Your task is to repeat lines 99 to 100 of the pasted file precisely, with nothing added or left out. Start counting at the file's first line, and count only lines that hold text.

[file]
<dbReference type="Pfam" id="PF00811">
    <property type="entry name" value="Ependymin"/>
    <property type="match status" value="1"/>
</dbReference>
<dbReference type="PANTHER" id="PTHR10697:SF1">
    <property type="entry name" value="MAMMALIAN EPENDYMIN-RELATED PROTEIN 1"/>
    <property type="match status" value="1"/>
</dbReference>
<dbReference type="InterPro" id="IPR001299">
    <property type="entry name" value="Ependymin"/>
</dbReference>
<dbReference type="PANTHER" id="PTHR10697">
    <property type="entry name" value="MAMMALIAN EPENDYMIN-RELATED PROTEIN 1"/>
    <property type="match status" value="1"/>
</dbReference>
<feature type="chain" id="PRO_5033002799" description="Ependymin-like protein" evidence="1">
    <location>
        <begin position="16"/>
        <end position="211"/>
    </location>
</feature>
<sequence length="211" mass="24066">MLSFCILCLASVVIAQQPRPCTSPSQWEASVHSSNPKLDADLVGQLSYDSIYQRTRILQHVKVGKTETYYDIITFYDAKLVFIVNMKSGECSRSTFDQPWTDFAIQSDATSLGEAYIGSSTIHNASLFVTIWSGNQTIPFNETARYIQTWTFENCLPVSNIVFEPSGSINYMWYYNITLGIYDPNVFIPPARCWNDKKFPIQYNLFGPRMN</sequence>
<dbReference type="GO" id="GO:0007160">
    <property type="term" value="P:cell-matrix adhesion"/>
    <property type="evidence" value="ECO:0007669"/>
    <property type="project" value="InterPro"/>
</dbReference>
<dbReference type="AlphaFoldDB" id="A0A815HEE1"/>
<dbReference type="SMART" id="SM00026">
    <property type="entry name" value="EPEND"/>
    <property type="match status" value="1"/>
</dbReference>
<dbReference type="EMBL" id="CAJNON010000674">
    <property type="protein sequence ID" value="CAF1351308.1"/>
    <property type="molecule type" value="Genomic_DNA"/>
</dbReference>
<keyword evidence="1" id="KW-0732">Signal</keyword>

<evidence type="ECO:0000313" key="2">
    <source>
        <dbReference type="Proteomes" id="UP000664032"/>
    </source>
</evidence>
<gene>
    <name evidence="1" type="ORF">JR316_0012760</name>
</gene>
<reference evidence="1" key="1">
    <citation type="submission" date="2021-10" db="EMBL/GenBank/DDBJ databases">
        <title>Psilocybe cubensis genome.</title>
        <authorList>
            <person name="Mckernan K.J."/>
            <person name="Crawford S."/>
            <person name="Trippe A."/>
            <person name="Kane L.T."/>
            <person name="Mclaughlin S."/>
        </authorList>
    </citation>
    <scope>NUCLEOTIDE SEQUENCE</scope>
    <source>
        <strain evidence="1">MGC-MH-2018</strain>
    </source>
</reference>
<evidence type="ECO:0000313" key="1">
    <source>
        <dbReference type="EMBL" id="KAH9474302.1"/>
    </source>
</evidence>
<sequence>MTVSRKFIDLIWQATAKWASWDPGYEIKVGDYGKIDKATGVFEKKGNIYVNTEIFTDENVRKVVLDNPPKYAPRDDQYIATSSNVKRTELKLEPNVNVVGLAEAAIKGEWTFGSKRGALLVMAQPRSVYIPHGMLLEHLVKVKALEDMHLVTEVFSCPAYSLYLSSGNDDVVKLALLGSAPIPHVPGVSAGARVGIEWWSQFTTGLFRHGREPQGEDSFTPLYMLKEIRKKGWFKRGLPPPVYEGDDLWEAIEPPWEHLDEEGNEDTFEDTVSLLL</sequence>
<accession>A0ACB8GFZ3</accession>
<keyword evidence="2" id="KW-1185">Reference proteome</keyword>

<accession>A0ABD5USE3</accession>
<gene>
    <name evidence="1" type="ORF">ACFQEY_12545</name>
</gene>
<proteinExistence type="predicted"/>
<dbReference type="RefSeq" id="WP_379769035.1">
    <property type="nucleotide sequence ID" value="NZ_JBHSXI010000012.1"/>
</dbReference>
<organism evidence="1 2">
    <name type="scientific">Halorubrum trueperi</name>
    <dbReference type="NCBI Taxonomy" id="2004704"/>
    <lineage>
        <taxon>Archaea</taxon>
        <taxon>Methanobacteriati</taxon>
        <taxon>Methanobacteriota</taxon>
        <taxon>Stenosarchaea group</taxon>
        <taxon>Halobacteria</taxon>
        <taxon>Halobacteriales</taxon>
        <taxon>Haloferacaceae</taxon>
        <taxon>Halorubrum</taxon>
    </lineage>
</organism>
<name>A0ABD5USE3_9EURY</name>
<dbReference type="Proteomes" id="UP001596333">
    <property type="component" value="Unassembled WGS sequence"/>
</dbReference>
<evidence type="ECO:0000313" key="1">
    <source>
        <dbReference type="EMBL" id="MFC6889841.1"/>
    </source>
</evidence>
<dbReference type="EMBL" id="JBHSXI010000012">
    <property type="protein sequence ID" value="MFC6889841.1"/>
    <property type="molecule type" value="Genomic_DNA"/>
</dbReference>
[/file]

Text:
    </source>
</evidence>